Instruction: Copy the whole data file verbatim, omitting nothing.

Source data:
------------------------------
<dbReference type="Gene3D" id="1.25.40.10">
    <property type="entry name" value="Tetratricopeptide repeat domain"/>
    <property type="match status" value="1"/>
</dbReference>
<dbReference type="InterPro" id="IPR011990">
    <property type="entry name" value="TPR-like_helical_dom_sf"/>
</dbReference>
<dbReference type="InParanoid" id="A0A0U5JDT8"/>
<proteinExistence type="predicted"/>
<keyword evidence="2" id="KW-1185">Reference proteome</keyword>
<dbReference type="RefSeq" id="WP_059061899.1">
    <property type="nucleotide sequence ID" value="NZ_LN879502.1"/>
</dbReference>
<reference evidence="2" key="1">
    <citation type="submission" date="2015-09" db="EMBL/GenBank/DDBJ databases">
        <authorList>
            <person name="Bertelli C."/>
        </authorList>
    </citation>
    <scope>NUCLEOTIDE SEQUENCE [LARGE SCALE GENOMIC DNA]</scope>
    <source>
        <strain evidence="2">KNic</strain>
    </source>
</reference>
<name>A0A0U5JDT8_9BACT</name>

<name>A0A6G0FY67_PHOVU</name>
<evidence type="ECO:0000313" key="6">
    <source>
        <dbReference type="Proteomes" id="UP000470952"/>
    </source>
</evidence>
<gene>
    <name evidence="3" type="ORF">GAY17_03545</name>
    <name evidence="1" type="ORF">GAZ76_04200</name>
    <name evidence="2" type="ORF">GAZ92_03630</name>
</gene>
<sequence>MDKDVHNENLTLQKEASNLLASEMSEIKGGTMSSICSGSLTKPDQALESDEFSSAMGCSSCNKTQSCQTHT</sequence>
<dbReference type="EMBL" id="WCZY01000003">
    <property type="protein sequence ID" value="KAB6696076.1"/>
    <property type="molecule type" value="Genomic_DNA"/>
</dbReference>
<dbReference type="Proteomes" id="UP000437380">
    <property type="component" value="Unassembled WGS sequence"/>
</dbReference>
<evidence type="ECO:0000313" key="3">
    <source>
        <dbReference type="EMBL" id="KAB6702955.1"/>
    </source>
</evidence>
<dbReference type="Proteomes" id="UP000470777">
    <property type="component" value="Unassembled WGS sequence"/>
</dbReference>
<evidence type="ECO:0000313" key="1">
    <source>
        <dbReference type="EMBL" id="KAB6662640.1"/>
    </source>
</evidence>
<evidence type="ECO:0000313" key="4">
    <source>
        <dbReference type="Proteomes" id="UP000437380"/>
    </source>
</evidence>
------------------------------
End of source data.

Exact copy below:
<dbReference type="Gene3D" id="1.25.40.10">
    <property type="entry name" value="Tetratricopeptide repeat domain"/>
    <property type="match status" value="1"/>
</dbReference>
<dbReference type="InterPro" id="IPR011990">
    <property type="entry name" value="TPR-like_helical_dom_sf"/>
</dbReference>
<dbReference type="InParanoid" id="A0A0U5JDT8"/>
<proteinExistence type="predicted"/>
<keyword evidence="2" id="KW-1185">Reference proteome</keyword>
<dbReference type="RefSeq" id="WP_059061899.1">
    <property type="nucleotide sequence ID" value="NZ_LN879502.1"/>
</dbReference>
<reference evidence="2" key="1">
    <citation type="submission" date="2015-09" db="EMBL/GenBank/DDBJ databases">
        <authorList>
            <person name="Bertelli C."/>
        </authorList>
    </citation>
    <scope>NUCLEOTIDE SEQUENCE [LARGE SCALE GENOMIC DNA]</scope>
    <source>
        <strain evidence="2">KNic</strain>
    </source>
</reference>
<name>A0A0U5JDT8_9BACT</name>

<name>A0A6G0FY67_PHOVU</name>
<evidence type="ECO:0000313" key="6">
    <source>
        <dbReference type="Proteomes" id="UP000470952"/>
    </source>
</evidence>
<gene>
    <name evidence="3" type="ORF">GAY17_03545</name>
    <name evidence="1" type="ORF">GAZ76_04200</name>
    <name evidence="2" type="ORF">GAZ92_03630</name>
</gene>
<sequence>MDKDVHNENLTLQKEASNLLASEMSEIKGGTMSSICSGSLTKPDQALESDEFSSAMGCSSCNKTQSCQTHT</sequence>
<dbReference type="EMBL" id="WCZY01000003">
    <property type="protein sequence ID" value="KAB6696076.1"/>
    <property type="molecule type" value="Genomic_DNA"/>
</dbReference>
<dbReference type="Proteomes" id="UP000437380">
    <property type="component" value="Unassembled WGS sequence"/>
</dbReference>
<evidence type="ECO:0000313" key="3">
    <source>
        <dbReference type="EMBL" id="KAB6702955.1"/>
    </source>
</evidence>
<dbReference type="Proteomes" id="UP000470777">
    <property type="component" value="Unassembled WGS sequence"/>
</dbReference>
<evidence type="ECO:0000313" key="1">
    <source>
        <dbReference type="EMBL" id="KAB6662640.1"/>
    </source>
</evidence>
<evidence type="ECO:0000313" key="4">
    <source>
        <dbReference type="Proteomes" id="UP000437380"/>
    </source>
</evidence>